The Associated Press ran a report today that caused a great deal of confusion, because the original headline originally declared that California had approved illegal immigrants for jury service. The story itself was always perfectly clear that bill in question referred to legal non-citizen residents:
The California Assembly passed a bill on Thursday that would make the state the first in the nation to allow non-citizens who are in the country legally to serve on jury duty.
Assemblyman Bob Wieckowski, D-Fremont, said his bill, AB1401, would help California widen the pool of prospective jurors and help integrate immigrants into the community.
It does not change other criteria for being eligible to serve on a jury, such as being at least 18, living in the county that is making the summons, and being proficient in English.
Staffers for the bill’s sponsor, Democrat Assemblyman Bob Wieckowski, described it as “the first of its kind in the nation.” It was noted by supporters of the initiative that “there is no citizenship requirement to be an attorney or a judge.” Fox News Latino adds that “nearly 30,000 non-citizen immigrants now serve in the armed forces.”
The article goes on to say that Democrats who voted for the bill, passing it on a largely party-line vote, said they were concerned about a shortage of jurors. This seems like a rather flimsy reason for clearing non-citizens to sit on juries, given the numbers related by the AP article:
A 2007 survey by the Center for Jury Studies said 20 percent of courts across the country reported a failure to respond or failure to appear rate of 15 percent or higher. The center is run by the National Center for State Courts, a Virginia-based nonprofit dedicated to improving court systems.
[…] An estimated 10 million Californians are summoned for jury duty each year and about 4 million are eligible and available to serve, according to the Judicial Council, which administers the state’s court system. About 3.2 million complete the service, meaning they waited in a courthouse assembly room or were placed on call.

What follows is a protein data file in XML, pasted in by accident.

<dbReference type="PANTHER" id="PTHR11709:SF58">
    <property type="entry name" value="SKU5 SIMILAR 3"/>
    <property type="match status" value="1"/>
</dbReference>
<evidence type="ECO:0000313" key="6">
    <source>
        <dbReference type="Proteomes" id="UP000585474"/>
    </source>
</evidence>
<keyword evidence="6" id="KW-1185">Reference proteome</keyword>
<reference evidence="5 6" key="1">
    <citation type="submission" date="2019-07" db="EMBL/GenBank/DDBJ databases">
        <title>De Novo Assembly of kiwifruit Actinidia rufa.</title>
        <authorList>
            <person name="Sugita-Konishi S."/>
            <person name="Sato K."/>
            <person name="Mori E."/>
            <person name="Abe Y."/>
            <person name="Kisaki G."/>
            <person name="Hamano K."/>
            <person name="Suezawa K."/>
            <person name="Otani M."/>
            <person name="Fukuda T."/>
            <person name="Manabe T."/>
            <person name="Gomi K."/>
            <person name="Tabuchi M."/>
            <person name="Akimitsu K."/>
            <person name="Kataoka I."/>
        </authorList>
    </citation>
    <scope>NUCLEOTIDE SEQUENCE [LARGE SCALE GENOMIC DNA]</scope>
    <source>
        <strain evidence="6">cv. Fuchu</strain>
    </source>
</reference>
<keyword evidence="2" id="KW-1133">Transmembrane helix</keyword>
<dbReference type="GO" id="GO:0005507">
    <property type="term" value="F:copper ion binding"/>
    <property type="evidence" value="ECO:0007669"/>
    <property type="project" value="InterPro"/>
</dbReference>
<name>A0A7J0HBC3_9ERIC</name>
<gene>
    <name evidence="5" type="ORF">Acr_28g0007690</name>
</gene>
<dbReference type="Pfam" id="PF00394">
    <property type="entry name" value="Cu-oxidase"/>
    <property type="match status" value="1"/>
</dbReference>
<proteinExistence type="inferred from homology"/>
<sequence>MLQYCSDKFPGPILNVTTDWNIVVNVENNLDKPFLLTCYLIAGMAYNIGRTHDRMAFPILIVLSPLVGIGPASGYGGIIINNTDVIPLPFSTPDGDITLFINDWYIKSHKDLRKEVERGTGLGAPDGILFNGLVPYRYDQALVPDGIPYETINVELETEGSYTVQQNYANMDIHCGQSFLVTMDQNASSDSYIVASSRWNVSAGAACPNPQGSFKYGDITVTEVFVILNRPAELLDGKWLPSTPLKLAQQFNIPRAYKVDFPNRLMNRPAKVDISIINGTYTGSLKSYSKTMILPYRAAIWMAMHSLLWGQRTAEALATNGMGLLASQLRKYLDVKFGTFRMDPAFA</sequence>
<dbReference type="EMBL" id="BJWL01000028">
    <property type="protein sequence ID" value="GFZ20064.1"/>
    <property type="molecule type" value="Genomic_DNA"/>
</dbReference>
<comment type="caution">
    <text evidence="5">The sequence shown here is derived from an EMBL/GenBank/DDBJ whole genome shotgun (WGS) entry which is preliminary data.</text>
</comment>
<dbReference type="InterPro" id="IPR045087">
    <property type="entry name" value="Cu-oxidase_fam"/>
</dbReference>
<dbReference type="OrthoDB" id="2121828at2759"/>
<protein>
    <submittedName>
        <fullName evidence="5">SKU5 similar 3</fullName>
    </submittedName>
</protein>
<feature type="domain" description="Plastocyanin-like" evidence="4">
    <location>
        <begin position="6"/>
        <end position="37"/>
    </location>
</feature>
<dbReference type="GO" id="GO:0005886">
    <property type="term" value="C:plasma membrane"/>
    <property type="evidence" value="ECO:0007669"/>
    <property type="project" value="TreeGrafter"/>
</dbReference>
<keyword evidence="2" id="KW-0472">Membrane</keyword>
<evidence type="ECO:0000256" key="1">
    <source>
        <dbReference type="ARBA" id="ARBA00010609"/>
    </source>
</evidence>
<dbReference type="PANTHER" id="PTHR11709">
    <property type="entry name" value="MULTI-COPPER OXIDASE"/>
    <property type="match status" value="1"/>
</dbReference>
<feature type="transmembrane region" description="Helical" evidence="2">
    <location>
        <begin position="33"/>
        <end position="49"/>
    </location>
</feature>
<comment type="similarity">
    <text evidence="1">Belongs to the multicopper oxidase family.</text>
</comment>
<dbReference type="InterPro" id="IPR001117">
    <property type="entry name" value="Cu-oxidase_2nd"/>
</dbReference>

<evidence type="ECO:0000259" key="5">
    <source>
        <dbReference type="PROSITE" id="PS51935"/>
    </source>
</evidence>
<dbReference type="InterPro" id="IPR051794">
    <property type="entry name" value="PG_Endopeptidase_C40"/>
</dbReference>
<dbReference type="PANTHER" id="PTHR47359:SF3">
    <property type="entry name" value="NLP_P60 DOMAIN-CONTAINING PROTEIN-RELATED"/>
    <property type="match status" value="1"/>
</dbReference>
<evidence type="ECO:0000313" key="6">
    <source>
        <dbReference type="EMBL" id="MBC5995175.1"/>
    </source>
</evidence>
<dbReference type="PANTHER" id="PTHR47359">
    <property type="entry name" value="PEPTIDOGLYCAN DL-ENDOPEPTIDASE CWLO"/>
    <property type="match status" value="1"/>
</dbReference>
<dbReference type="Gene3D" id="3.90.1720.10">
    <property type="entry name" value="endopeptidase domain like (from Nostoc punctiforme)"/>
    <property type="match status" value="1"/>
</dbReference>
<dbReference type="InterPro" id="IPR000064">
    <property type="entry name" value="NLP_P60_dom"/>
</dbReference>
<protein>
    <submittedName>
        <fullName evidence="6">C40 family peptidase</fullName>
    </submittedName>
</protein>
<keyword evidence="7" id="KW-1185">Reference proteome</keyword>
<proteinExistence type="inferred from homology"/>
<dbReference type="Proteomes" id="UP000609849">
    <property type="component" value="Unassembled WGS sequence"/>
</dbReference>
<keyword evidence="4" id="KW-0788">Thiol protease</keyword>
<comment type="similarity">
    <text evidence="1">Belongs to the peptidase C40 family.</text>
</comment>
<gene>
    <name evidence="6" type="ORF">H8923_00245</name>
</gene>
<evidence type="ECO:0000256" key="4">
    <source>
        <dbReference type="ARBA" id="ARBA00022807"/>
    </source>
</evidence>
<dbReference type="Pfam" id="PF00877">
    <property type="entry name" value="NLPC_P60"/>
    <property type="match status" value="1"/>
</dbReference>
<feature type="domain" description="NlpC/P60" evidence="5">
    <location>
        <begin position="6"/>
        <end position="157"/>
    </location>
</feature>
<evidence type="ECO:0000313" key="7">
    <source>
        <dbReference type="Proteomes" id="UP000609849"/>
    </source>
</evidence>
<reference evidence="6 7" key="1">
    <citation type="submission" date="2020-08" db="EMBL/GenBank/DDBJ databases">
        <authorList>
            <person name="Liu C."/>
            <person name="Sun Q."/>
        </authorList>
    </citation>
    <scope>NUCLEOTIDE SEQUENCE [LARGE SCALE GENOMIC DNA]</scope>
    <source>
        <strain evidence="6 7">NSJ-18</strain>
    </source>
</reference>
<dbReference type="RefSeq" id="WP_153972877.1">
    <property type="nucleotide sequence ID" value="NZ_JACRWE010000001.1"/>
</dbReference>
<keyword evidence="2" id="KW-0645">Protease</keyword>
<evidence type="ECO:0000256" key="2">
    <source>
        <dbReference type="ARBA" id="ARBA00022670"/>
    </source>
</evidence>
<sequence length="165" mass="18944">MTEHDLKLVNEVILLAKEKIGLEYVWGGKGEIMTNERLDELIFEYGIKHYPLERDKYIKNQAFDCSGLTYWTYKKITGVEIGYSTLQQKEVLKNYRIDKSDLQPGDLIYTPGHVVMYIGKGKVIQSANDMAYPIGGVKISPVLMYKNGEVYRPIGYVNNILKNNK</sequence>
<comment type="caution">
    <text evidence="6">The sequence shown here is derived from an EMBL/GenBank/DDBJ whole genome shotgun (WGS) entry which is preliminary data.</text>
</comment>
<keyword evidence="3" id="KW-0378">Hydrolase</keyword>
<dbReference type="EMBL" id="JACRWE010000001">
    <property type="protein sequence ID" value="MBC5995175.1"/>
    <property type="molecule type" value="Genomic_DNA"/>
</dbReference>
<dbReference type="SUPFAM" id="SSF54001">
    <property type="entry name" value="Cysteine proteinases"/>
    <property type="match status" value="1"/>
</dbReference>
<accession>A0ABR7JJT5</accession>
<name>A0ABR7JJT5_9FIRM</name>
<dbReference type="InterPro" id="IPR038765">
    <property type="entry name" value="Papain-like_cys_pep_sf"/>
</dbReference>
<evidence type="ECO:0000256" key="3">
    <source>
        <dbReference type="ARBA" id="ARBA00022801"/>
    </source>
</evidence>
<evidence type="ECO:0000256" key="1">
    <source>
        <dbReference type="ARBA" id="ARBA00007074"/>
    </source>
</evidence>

In 2010-2011, the most recent year available, only about 165,000 people were sworn in as jurors.
20 percent of the courts reporting response rates of 85 percent or lower doesn’t sound like a critical shortage of jurors. 3.2 million successfully completing jury duty, from a pool of 4 million eligible jurors, means the overall response rate is 80 percent. The Fox News Latino report says that “California has a total of 173,339 legal permanent residents 18 years or over.” That doesn’t sound like enough potential jurors to make a huge difference against the existing pool of 3.2 million, especially if less than 80 percent of them respond to the summons.
Other reasons were offered by supporters of the bill:
Noting that women were once kept off juries, Assembly Speaker John Perez, D-Los Angeles, said the judicial system should be changed to allow a person to be judged by their peers.
“This isn’t about affording someone who would come in as a juror something,” Perez said. “But rather understanding that the importance of the jury selection process of affording justice to the person in that courtroom.”
[…] Paula Hannaford, an expert at the Center for Jury Studies, confirmed that California would be the only place — state or locality — in the country to allow non-citizens to serve jury duty.
Hannaford said that the United States has more jury trials than the rest of the world combined, making it a challenge for courts to get enough people to serve. She also said that the law could help California???s juries achieve a more proportionate representation of Asians and Hispanics, many of whom are legal permanent residents, but not citizens.
That seems like a rather tortured extension of the “trial by a jury of your peers” concept. Minority groups can only expect justice if members of the same group make up some “proportionate” share of the jurors? Non-citizen defendants need non-citizen jurors to get a decent trial? Whatever the other merits and drawbacks of extending jury duty to non-citizens may be, those don’t sound like principles we should be enshrining in our laws.